WASHINGTON (AFP, BLOOMBERG) - US President Donald Trump launched a fresh assault against Federal Reserve chairman Jerome Powell and hinted that he regretted nominating him in the first place. But the president demurred when asked under what circumstances he would fire Mr Powell.
He also told the Wall Street Journal in an interview that he was intentionally sending a direct message to the Federal Reserve chairman that he wanted lower interest rates, even as he acknowledged that the United States central bank is an independent entity.
US presidents usually remain silent on such issues in respect towards the Fed's independence. Mr Trump has previously called Fed policies "crazy".
"Every time we do something great, he raises the interest rates," Mr Trump told the Journal. He "almost looks like he's happy raising interest rates", the president added.
Mr Trump told the Journal it was "too early to say, but maybe" he regretted nominating Mr Powell for the four-year term he started in February.
"He was supposed to be a low-interest-rate guy. It's turned out that he's not," Mr Trump added.
It is unclear whether the president would have the authority to remove Mr Powell.
The Federal Reserve Act says the president can remove Fed governors "for cause", but that provision does not apply to the chairman, according to the Journal.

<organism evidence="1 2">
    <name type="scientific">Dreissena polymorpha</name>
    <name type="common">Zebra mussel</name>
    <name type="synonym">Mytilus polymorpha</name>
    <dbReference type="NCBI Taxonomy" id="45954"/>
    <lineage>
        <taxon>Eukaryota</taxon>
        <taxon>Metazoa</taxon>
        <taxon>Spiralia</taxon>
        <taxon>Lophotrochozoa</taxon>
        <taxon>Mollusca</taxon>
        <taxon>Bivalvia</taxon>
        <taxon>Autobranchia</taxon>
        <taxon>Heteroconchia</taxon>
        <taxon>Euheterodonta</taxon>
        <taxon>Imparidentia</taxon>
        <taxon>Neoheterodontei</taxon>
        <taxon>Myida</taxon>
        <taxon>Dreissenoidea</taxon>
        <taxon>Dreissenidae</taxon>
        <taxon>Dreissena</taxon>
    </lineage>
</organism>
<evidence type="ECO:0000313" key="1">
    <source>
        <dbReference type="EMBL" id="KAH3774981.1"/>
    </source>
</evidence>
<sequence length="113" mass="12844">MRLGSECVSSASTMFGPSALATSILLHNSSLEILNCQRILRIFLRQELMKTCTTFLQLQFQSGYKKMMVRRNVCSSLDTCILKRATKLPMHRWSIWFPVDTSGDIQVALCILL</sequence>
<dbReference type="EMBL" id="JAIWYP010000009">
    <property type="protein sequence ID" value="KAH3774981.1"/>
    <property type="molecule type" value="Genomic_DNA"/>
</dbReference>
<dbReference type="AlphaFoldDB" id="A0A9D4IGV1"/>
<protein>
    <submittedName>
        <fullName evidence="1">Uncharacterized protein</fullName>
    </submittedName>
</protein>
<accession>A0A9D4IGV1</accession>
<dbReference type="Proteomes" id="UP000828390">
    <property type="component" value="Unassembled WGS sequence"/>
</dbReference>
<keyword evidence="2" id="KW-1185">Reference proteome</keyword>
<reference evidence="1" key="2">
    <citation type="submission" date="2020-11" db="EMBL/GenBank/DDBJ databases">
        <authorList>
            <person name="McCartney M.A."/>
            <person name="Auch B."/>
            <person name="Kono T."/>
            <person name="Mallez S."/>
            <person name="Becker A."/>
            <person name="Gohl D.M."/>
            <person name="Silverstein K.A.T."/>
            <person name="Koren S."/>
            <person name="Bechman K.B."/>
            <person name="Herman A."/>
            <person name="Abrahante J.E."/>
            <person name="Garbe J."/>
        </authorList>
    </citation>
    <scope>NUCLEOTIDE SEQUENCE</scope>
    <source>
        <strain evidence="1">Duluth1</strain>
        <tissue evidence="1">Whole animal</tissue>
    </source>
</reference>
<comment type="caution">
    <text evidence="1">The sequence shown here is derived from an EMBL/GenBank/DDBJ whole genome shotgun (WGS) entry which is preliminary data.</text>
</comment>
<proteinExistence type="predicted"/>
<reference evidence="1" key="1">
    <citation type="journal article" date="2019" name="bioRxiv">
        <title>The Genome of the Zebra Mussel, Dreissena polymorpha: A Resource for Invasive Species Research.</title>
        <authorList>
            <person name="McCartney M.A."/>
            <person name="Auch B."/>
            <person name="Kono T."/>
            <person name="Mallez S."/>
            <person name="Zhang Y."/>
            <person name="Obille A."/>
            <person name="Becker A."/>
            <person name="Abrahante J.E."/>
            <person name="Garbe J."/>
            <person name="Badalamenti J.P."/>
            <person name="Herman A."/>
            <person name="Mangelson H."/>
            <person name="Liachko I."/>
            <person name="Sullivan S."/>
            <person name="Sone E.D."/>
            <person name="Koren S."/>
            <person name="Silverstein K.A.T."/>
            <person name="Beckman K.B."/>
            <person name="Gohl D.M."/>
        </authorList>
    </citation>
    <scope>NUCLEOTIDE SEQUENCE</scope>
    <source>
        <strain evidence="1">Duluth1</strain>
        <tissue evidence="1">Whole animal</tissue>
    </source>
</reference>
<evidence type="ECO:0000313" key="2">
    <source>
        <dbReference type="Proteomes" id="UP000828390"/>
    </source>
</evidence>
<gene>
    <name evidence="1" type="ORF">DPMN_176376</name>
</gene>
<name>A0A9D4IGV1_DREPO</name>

Mr Trump said the Fed poses the biggest risk to the US economy, adding that higher interest rates would slow growth and add to the national debt.
"To me, the Fed is the biggest risk, because I think interest rates are being raised too quickly," Mr Trump said.
US growth reached 4.2 per cent year on year in the second quarter, its strongest pace in four years.
On Friday, the government is set to publish the first estimate for the third quarter, which is expected to be 3.3 per cent, according to analysts.
The criticism comes after Mr Trump last week called the Federal Reserve his "biggest threat" and said Mr Powell was moving "too fast" in hiking rates.
The Fed has raised interest rates three times this year as it seeks to prevent a vibrant economy from overheating, and it is widely expected to raise rates again by 0.25 per cent in December.